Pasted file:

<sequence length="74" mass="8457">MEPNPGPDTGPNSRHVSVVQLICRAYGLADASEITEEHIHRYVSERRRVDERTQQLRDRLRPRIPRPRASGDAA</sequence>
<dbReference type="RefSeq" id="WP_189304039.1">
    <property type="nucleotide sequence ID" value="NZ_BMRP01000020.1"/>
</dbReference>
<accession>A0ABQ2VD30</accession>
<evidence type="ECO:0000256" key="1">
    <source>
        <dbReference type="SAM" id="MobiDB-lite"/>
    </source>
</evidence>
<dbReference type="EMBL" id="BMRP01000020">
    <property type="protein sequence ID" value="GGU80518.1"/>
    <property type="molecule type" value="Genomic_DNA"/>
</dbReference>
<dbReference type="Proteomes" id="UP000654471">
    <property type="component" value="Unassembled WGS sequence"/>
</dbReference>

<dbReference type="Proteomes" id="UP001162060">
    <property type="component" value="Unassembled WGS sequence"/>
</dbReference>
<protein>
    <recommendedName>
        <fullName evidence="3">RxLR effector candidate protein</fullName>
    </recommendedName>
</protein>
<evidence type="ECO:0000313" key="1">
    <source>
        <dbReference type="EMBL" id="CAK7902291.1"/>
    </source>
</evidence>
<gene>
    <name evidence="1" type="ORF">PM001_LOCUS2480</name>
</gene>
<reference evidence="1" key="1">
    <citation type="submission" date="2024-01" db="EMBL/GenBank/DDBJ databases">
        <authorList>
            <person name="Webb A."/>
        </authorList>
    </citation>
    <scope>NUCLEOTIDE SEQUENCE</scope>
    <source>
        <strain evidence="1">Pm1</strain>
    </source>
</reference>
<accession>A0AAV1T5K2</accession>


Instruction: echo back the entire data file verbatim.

<sequence length="74" mass="8457">MEPNPGPDTGPNSRHVSVVQLICRAYGLADASEITEEHIHRYVSERRRVDERTQQLRDRLRPRIPRPRASGDAA</sequence>
<dbReference type="RefSeq" id="WP_189304039.1">
    <property type="nucleotide sequence ID" value="NZ_BMRP01000020.1"/>
</dbReference>
<accession>A0ABQ2VD30</accession>
<evidence type="ECO:0000256" key="1">
    <source>
        <dbReference type="SAM" id="MobiDB-lite"/>
    </source>
</evidence>
<dbReference type="EMBL" id="BMRP01000020">
    <property type="protein sequence ID" value="GGU80518.1"/>
    <property type="molecule type" value="Genomic_DNA"/>
</dbReference>
<dbReference type="Proteomes" id="UP000654471">
    <property type="component" value="Unassembled WGS sequence"/>
</dbReference>

<dbReference type="Proteomes" id="UP001162060">
    <property type="component" value="Unassembled WGS sequence"/>
</dbReference>
<protein>
    <recommendedName>
        <fullName evidence="3">RxLR effector candidate protein</fullName>
    </recommendedName>
</protein>
<evidence type="ECO:0000313" key="1">
    <source>
        <dbReference type="EMBL" id="CAK7902291.1"/>
    </source>
</evidence>
<gene>
    <name evidence="1" type="ORF">PM001_LOCUS2480</name>
</gene>
<reference evidence="1" key="1">
    <citation type="submission" date="2024-01" db="EMBL/GenBank/DDBJ databases">
        <authorList>
            <person name="Webb A."/>
        </authorList>
    </citation>
    <scope>NUCLEOTIDE SEQUENCE</scope>
    <source>
        <strain evidence="1">Pm1</strain>
    </source>
</reference>
<accession>A0AAV1T5K2</accession>